Kitchen drain slip joint pipe rerouting around fatter InSinkErator

Discussion in 'Plumbing Forum, Professional & DIY Advice' started by Greg Lovern, Aug 29, 2018.

  1. Greg Lovern

    Greg Lovern New Member

    Joined:
    Aug 29, 2018
    Location:
    Bellevue, WA
    I have done some very minor plumbing repairs but do not know much about it. Our 22yo InSinkErator Badger 5 died, and I was lucky to find a great deal on Craigslist for InSinkErator's top of the line model, the Evolution Supreme SS. Actually it's the "Supreme SS-2" according to the model listing on the unit.

    I installed it and it works fine. However, it's fatter than the old one it replaced. The new one pressed hard against the drain plumbing, making it vibrate, which made it much louder. When I held the unit away from the pipe (the unit is isolated on rubber mountings which allow it to move around, to reduce vibration reaching the sink and drain pipe), it was much quieter.

    I got some slip joint fittings from Home Depot and managed to reroute the drain pipe so that it does not touch the unit. And it does not leak. And it's amazingly quiet. So all would seem to be well, but I have a nagging feeling that I did not do the slip joints right and that they might fail sometime in the future.

    Here's what I did. But first, here's what was there when I began:

    - metal pipe coming straight out from the wall.
    - plastic pipe inserted into the metal pipe above, with a 90-degree turn down to the floor. This is the part that the new unit pressed against. I will refer to this as "Old Elbow".
    - slip joint p-trap pipe.
    - black plastic pipe coming out of the InSinkErator unit and turning straight down, inserted into the p-trap pipe.

    Here's what I did:

    - First I moved "Old Elbow" around to aim sideways rather than down. Then I connected a 90-degree slip joint elbow pipe to it, aimed down to the floor (I will refer to this as "New Elbow"). However, "New Elbow" did not line up with the p-trap. Also, I could not connect "New Elbow" to the p-trap even if it did line up because they were both female ends.

    - So then I did two things:
    -- I got a 6" slip joint extension and cut it shorter with a hack saw, and inserted it between "Old Elbow" and "New Elbow". I will refer to this as "MF Extension". With this extension, "New Elbow" lined up with the p-trap, though I still could not connect them because they were both female ends.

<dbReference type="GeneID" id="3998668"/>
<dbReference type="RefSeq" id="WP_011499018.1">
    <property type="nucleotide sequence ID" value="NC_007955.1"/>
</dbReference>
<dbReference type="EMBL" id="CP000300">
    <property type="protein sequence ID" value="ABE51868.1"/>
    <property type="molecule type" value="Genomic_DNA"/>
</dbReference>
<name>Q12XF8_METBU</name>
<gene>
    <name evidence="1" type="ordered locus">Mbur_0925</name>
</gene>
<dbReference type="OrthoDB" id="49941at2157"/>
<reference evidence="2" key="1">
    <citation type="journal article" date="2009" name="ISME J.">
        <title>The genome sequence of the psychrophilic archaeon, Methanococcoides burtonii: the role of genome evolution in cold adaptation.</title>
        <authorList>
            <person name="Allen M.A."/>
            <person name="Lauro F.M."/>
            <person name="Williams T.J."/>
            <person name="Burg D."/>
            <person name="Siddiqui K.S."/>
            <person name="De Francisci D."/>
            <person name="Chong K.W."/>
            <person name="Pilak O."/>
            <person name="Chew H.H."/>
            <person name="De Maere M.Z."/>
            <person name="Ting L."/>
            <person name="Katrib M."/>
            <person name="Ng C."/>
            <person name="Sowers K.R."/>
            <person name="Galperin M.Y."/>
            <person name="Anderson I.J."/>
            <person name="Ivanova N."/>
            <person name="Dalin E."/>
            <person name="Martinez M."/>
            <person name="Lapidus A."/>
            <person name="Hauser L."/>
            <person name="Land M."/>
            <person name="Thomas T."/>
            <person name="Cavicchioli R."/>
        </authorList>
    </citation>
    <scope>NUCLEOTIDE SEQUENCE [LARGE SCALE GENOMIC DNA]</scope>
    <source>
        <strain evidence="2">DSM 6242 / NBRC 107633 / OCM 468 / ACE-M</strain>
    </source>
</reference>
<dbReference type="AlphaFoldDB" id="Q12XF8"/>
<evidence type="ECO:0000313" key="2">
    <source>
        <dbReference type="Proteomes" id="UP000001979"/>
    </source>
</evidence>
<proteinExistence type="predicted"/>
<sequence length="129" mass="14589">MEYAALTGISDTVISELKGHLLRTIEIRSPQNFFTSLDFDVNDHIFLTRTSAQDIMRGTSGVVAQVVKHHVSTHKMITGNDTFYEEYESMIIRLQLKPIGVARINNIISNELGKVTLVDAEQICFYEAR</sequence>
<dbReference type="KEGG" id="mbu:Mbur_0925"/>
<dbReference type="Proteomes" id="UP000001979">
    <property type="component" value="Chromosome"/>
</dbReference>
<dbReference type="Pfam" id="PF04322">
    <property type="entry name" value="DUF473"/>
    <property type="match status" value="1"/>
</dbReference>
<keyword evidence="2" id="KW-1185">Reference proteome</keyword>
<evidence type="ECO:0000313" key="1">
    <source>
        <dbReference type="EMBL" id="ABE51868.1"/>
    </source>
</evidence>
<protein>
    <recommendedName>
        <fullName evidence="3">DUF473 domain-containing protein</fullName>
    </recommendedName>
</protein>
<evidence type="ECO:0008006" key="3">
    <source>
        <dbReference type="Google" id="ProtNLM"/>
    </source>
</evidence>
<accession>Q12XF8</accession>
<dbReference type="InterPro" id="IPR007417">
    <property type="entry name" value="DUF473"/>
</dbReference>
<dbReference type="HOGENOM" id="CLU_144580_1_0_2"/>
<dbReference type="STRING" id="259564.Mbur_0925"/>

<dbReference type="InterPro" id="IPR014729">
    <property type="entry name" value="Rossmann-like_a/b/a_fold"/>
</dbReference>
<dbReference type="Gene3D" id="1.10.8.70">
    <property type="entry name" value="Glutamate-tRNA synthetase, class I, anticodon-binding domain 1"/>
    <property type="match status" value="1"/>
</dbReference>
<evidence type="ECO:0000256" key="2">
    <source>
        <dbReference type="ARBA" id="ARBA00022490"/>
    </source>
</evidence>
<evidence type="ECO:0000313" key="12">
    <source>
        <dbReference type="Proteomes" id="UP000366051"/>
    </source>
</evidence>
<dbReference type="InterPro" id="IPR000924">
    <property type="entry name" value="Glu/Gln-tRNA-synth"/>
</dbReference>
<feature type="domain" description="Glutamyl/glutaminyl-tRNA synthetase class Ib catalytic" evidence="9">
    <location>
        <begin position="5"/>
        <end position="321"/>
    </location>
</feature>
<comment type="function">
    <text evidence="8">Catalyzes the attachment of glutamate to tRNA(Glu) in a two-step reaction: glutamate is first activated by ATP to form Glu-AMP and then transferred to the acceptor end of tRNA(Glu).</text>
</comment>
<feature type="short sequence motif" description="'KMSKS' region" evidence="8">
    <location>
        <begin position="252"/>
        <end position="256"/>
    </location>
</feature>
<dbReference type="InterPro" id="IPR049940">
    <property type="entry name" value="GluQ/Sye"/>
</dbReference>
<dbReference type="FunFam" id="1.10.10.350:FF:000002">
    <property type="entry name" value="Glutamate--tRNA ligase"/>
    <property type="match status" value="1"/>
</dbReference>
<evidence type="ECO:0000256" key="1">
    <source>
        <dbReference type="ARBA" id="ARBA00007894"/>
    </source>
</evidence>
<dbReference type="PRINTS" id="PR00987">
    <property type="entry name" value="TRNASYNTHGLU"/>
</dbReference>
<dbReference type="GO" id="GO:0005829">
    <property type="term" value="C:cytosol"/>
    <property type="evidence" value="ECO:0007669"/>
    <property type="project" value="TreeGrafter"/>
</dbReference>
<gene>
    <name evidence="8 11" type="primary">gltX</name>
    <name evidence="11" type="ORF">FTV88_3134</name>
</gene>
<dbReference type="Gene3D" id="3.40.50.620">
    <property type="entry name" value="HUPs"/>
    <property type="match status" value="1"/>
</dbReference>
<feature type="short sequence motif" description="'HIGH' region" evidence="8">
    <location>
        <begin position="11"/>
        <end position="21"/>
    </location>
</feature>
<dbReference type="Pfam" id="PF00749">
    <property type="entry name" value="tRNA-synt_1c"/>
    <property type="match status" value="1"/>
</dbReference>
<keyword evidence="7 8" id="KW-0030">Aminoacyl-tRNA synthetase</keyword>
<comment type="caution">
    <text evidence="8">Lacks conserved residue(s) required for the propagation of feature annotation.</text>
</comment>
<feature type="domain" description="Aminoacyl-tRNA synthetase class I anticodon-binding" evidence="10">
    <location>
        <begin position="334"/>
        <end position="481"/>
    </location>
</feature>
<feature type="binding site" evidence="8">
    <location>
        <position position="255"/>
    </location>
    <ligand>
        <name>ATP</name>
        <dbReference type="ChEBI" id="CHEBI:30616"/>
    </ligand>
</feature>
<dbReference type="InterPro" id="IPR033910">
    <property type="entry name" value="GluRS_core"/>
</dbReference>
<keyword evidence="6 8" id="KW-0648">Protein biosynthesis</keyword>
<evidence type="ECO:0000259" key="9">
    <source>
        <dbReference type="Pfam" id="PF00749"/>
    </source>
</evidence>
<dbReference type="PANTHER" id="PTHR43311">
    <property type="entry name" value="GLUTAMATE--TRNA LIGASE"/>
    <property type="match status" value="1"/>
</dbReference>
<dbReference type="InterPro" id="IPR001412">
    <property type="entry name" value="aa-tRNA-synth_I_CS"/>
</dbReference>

-- I used the cut off portion of "New Elbow" -- just a section of plain pipe with no threads -- to create a short male-male slip joint extension. I made it as short as possible while having each end stick into its respective female counterpart as deeply as possible. I didn't measure it but it was probably not much more than an inch long. I will refer to this as "MM Adapter". I put the two nuts onto "MM Adapter", sliding them to the middle of the pipe so they touched each other. Then I used a plastic fork to gently push the washers down into the nuts. Then I connected "MM Adapter" first to "New Elbow", then to the p-trap.

    So here's how the chain of pipes is arranged now:
    - metal pipe coming straight out from the wall.
    - "Old Elbow", aimed sideways.
    - "MF Extension".
    - "New Elbow", aimed down to the floor.
    - "MM Adapter".
    - slip joint p-trap pipe.
    - black plastic pipe coming out of the InSinkErator unit.

    I tested by running water for a couple minutes, checking the whole drain pipe chain for leaks. There were no leaks.

    Does this sound correct?
     
    Last edited: Aug 29, 2018
  2. Reach4

    Reach4 Well-Known Member

    Joined:
    Sep 25, 2013
    Location:
    IL
    Such a lot of work in the description, but two photos would have told the story better.

    No leaks. Nothing slopes uphill. Probably OK. A photo or two would still be interesting.
     
    Last edited: Aug 29, 2018
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